can anyone explain to me how "glass-film touchscreen" is different than "touch-on-lens" and why it matters? just bought a series 2 and can't imagine this would be a huge improvement of any kind.

In a Touch-On-Lens (TOL) design, the ITO (transparent conductive material that makes up the sensor pattern) is deposited onto the rear surface of the glass front panel that you touch. This has the benefit of having only a single physical layer of glass between the user and the display, so the display is brighter & clearer. It is also useful on larger multi-touch displays as you can make the edge traces thinner on a TOL design, as it is easier to pattern silver onto glass. However, yields are typically a bit lower than a film based design, and costs are slightly higher. Also, as the active layer is part of the front glass, if that is cracked, it can lead to loss of touch function.

A glass-film design (GF) uses a glass front panel that only has decorative print on it (no active circuitry). All the ITO pattern & side traces are printed onto a separate flexible PET layer. This is laminated to the front panel using an optically clear adhesive. The benefits of this are that it's more rugged (damage to the front panel doesn't affect the touchscreen itself), it's cheaper to make, and yields are typically slightly better than TOL or Glass-Glass designs. It's best suited to smaller designes where the side traces are fewer, so there's no problem of them being thicker. However, it does mean the overall distance from where the finger touches the screen to the image on the display itself is larger, as there's more layers. Also, there's a drop in brightness & clarity as you have more layers for the light from the display to go through.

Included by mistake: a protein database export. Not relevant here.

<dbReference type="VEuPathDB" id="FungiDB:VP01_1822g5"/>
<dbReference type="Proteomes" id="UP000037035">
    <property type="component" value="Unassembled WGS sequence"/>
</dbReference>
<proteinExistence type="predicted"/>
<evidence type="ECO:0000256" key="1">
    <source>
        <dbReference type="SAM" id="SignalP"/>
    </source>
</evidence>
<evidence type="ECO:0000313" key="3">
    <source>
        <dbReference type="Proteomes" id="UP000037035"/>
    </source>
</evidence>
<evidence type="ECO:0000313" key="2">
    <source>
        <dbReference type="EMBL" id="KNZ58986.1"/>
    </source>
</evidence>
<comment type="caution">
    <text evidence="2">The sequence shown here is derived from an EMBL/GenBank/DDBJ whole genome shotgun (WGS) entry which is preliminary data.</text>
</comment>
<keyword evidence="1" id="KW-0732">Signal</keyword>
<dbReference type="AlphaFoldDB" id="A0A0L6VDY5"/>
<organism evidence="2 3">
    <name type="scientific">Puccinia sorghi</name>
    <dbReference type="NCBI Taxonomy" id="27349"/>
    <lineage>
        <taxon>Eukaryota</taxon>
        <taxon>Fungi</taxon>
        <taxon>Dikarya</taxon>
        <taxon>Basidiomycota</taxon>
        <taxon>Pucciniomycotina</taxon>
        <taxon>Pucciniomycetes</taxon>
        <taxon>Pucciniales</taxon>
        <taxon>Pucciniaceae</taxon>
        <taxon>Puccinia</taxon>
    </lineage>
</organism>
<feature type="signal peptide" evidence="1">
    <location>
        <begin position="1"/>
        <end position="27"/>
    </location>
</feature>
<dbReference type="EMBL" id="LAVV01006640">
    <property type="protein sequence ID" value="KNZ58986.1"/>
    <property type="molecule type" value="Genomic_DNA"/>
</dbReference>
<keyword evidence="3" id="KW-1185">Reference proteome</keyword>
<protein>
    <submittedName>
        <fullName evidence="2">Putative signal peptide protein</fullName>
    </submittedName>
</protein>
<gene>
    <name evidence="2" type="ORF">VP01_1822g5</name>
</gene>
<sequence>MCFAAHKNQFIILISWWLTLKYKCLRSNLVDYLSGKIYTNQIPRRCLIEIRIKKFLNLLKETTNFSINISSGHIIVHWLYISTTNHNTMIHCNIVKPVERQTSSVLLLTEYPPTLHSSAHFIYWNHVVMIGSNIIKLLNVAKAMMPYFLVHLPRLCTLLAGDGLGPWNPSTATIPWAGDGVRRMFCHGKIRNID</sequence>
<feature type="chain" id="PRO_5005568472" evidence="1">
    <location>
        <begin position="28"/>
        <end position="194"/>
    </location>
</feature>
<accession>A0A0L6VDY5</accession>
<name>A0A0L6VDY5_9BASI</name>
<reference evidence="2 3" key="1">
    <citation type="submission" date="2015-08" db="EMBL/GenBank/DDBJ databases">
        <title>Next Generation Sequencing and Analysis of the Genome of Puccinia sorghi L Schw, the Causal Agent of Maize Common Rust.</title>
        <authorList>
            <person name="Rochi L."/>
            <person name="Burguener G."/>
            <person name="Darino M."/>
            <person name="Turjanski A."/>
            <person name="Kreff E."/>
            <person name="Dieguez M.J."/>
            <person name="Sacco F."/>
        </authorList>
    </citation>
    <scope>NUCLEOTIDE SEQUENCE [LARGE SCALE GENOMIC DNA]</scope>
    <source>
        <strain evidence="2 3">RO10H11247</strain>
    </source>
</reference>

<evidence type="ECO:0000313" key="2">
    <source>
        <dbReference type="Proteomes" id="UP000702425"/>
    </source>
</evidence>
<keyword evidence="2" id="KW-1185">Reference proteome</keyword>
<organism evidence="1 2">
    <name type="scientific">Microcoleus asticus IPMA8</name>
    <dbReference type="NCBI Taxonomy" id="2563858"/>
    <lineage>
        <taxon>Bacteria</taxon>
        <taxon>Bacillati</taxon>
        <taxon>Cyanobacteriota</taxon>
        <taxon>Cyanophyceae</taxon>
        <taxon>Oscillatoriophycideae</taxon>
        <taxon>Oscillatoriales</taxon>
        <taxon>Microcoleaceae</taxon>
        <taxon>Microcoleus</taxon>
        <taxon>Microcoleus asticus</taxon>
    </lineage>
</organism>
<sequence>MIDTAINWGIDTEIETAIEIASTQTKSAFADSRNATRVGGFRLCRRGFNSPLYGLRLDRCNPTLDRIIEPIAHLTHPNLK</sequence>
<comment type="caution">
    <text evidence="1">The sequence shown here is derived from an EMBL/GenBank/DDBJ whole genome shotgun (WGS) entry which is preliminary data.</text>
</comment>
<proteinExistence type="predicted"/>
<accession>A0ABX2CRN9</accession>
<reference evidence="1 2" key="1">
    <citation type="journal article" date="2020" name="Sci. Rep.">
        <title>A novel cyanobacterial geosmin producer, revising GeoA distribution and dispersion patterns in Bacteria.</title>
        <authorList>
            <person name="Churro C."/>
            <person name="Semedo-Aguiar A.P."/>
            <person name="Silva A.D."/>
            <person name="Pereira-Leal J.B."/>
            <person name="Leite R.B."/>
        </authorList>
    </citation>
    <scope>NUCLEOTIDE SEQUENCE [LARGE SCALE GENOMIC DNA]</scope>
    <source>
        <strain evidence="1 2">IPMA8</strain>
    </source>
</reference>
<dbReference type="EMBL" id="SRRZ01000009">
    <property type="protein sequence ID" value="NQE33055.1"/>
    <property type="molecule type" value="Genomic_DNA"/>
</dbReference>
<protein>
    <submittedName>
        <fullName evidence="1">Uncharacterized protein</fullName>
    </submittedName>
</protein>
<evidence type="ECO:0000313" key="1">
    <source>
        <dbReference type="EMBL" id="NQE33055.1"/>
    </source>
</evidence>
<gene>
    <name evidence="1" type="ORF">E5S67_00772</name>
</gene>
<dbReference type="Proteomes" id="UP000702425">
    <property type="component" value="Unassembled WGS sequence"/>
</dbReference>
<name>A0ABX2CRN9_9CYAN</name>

Score: 4 Votes (Like | Disagree)